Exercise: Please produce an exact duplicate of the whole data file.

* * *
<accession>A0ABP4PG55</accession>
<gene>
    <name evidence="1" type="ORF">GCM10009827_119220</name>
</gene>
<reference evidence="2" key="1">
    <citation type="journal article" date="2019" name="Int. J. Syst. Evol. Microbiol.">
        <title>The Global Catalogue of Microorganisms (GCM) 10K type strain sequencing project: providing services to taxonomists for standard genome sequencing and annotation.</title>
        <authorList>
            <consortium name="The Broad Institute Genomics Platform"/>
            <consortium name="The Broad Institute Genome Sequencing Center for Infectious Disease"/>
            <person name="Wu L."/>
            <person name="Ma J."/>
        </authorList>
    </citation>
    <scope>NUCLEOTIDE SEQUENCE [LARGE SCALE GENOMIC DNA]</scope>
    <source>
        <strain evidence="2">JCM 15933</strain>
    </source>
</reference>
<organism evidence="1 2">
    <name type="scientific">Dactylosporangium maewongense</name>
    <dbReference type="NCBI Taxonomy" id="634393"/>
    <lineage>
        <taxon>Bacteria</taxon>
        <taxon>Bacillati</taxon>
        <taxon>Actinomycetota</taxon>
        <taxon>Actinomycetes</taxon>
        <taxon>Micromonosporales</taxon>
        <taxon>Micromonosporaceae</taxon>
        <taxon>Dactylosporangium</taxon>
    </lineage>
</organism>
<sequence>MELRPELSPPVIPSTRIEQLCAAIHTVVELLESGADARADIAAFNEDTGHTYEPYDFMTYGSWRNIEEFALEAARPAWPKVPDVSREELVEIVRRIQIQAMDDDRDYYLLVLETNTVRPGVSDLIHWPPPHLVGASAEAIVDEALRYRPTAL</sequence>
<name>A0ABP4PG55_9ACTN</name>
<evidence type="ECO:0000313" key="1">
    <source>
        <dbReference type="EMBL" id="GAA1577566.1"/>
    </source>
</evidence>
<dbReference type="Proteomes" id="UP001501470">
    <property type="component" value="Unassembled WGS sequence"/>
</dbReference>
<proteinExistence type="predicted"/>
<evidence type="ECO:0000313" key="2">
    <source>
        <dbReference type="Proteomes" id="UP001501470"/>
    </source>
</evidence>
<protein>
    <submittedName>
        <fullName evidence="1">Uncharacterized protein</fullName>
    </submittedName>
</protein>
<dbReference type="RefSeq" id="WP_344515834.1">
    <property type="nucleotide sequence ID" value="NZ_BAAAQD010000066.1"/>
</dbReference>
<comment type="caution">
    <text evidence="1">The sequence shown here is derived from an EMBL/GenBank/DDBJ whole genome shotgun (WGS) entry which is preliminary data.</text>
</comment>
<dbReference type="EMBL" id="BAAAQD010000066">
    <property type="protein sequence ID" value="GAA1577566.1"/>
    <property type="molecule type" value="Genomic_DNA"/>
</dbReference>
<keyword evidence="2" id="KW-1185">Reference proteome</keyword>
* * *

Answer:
<accession>A0ABP4PG55</accession>
<gene>
    <name evidence="1" type="ORF">GCM10009827_119220</name>
</gene>
<reference evidence="2" key="1">
    <citation type="journal article" date="2019" name="Int. J. Syst. Evol. Microbiol.">
        <title>The Global Catalogue of Microorganisms (GCM) 10K type strain sequencing project: providing services to taxonomists for standard genome sequencing and annotation.</title>
        <authorList>
            <consortium name="The Broad Institute Genomics Platform"/>
            <consortium name="The Broad Institute Genome Sequencing Center for Infectious Disease"/>
            <person name="Wu L."/>
            <person name="Ma J."/>
        </authorList>
    </citation>
    <scope>NUCLEOTIDE SEQUENCE [LARGE SCALE GENOMIC DNA]</scope>
    <source>
        <strain evidence="2">JCM 15933</strain>
    </source>
</reference>
<organism evidence="1 2">
    <name type="scientific">Dactylosporangium maewongense</name>
    <dbReference type="NCBI Taxonomy" id="634393"/>
    <lineage>
        <taxon>Bacteria</taxon>
        <taxon>Bacillati</taxon>
        <taxon>Actinomycetota</taxon>
        <taxon>Actinomycetes</taxon>
        <taxon>Micromonosporales</taxon>
        <taxon>Micromonosporaceae</taxon>
        <taxon>Dactylosporangium</taxon>
    </lineage>
</organism>
<sequence>MELRPELSPPVIPSTRIEQLCAAIHTVVELLESGADARADIAAFNEDTGHTYEPYDFMTYGSWRNIEEFALEAARPAWPKVPDVSREELVEIVRRIQIQAMDDDRDYYLLVLETNTVRPGVSDLIHWPPPHLVGASAEAIVDEALRYRPTAL</sequence>
<name>A0ABP4PG55_9ACTN</name>
<evidence type="ECO:0000313" key="1">
    <source>
        <dbReference type="EMBL" id="GAA1577566.1"/>
    </source>
</evidence>
<dbReference type="Proteomes" id="UP001501470">
    <property type="component" value="Unassembled WGS sequence"/>
</dbReference>
<proteinExistence type="predicted"/>
<evidence type="ECO:0000313" key="2">
    <source>
        <dbReference type="Proteomes" id="UP001501470"/>
    </source>
</evidence>
<protein>
    <submittedName>
        <fullName evidence="1">Uncharacterized protein</fullName>
    </submittedName>
</protein>
<dbReference type="RefSeq" id="WP_344515834.1">
    <property type="nucleotide sequence ID" value="NZ_BAAAQD010000066.1"/>
</dbReference>
<comment type="caution">
    <text evidence="1">The sequence shown here is derived from an EMBL/GenBank/DDBJ whole genome shotgun (WGS) entry which is preliminary data.</text>
</comment>
<dbReference type="EMBL" id="BAAAQD010000066">
    <property type="protein sequence ID" value="GAA1577566.1"/>
    <property type="molecule type" value="Genomic_DNA"/>
</dbReference>
<keyword evidence="2" id="KW-1185">Reference proteome</keyword>